Predicting Broad-scale Patterns of Avian Biodiversity with Landsat Image Texture
There is a global concern about loss of species and biodiversity. One of the main causes of species declines is the loss of habitat. In order to make efficient conservation plans it is important to have accurate maps of species richness. For birds, vegetation structure is known to affect species richness. One method for measure bird species richness in small areas is measuring habitat structure in the field. However, such field measurements are not feasible across large areas, such as the contiguous United States, and that is why good biodiversity maps are lacking.
Patrick Culbert is using measures of texture from satellite images to quantify habitat structure without taking field measurements. Image texture is a method to measure the roughness and unevenness of a satellite image in a particular area. For example, agricultural crops will look uniform in image texture as the vegetation composition is homogeneous, while a forest with different stages of succession will look heterogeneous in image texture.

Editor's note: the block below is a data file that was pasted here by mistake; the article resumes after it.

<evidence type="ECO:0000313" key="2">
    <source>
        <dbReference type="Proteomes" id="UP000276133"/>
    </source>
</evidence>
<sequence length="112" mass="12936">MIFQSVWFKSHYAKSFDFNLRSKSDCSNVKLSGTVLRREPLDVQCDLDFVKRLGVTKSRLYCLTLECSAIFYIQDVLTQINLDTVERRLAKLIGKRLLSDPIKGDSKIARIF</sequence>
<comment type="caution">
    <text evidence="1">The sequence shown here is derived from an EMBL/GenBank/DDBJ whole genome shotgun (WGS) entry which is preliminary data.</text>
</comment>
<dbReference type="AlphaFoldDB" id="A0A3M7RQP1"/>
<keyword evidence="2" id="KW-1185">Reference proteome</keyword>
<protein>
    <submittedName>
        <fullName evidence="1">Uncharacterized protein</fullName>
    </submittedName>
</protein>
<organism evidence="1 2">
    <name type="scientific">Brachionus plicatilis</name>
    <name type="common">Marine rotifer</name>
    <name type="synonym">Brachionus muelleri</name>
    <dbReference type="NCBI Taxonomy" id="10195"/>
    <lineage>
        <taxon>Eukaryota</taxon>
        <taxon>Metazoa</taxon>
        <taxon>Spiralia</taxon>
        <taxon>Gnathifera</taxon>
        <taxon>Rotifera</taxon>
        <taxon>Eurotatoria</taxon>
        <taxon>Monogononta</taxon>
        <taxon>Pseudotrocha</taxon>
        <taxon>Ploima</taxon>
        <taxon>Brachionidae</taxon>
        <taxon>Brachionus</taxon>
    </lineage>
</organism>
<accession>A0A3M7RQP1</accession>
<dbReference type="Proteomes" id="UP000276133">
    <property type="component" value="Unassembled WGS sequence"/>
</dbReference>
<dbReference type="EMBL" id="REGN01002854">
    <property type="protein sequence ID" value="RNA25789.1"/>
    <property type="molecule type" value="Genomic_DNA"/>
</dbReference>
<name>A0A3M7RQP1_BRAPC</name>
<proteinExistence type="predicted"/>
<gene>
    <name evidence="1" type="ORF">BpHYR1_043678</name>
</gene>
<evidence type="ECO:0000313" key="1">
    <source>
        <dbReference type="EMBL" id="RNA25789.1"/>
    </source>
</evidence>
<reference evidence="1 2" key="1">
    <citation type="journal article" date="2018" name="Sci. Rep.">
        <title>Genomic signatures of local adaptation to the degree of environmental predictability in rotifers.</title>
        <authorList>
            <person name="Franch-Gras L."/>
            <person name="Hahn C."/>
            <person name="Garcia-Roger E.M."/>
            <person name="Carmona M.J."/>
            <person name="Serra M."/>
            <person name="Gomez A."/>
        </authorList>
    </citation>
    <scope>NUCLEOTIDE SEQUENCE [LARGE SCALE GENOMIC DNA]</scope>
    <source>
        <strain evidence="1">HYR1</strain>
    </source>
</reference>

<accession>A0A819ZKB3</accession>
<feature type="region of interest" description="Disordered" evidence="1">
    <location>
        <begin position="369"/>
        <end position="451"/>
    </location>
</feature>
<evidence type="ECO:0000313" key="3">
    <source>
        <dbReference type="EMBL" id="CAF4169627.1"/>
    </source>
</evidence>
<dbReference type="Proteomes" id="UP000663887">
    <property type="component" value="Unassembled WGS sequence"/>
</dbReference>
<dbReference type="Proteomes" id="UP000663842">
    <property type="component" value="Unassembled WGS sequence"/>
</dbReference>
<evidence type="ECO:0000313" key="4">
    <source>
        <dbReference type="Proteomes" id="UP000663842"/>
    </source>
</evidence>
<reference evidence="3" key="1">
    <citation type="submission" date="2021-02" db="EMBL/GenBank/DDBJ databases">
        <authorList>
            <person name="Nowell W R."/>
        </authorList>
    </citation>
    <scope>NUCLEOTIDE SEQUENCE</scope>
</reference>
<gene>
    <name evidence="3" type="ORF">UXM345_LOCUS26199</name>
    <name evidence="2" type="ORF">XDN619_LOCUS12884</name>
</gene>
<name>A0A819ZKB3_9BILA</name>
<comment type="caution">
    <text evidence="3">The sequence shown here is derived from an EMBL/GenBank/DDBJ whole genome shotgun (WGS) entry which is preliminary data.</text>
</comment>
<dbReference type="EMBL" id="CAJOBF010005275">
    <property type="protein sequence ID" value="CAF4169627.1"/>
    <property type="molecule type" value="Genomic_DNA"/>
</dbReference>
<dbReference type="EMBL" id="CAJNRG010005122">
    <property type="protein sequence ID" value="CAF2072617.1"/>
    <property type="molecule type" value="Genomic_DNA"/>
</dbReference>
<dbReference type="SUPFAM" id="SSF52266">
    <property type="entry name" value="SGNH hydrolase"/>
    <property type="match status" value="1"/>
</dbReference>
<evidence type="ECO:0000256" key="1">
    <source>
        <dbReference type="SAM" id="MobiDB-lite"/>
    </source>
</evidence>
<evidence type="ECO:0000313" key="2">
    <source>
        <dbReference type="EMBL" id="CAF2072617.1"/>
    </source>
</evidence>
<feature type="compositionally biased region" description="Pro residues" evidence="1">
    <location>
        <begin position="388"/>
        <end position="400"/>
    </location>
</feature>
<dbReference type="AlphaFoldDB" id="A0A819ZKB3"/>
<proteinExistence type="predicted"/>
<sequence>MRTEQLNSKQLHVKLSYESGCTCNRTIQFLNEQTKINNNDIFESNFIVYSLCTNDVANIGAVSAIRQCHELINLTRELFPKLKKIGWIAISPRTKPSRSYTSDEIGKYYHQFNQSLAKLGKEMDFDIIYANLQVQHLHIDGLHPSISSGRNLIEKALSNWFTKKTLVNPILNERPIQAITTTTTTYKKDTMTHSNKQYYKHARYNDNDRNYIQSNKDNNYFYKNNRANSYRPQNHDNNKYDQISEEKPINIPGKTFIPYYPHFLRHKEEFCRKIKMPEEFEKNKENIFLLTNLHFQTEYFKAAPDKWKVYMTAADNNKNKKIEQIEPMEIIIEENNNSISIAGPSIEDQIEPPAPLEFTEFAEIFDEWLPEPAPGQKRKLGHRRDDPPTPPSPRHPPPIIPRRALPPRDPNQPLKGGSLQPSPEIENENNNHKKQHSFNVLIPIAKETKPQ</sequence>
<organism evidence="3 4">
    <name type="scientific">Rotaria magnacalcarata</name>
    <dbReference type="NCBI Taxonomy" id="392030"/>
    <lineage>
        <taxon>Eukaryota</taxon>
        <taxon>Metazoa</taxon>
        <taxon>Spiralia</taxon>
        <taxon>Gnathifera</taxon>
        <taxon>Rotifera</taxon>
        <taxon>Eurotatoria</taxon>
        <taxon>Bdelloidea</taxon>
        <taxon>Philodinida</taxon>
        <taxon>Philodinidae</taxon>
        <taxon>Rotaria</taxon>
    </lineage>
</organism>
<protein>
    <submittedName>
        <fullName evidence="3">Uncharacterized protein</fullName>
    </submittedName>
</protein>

In order to relate the texture measurements with bird species richness, Patrick is using the North American Breeding Bird Survey (BBS). BBS consist of about 3000 routes in the United States. Each 24.5 mile route is surveyed annually, with a three-minute count every half mile, counting all birds seen or heard. Around each BBS route, eight image texture measurements; like contrast, and homogeneity, are analyzed, using statistical models to relate image texture with bird species richness. Those results will help to predict bird species richness in areas where the surveys have not been conducted, by analyzing its image texture.
Story By: Anonymous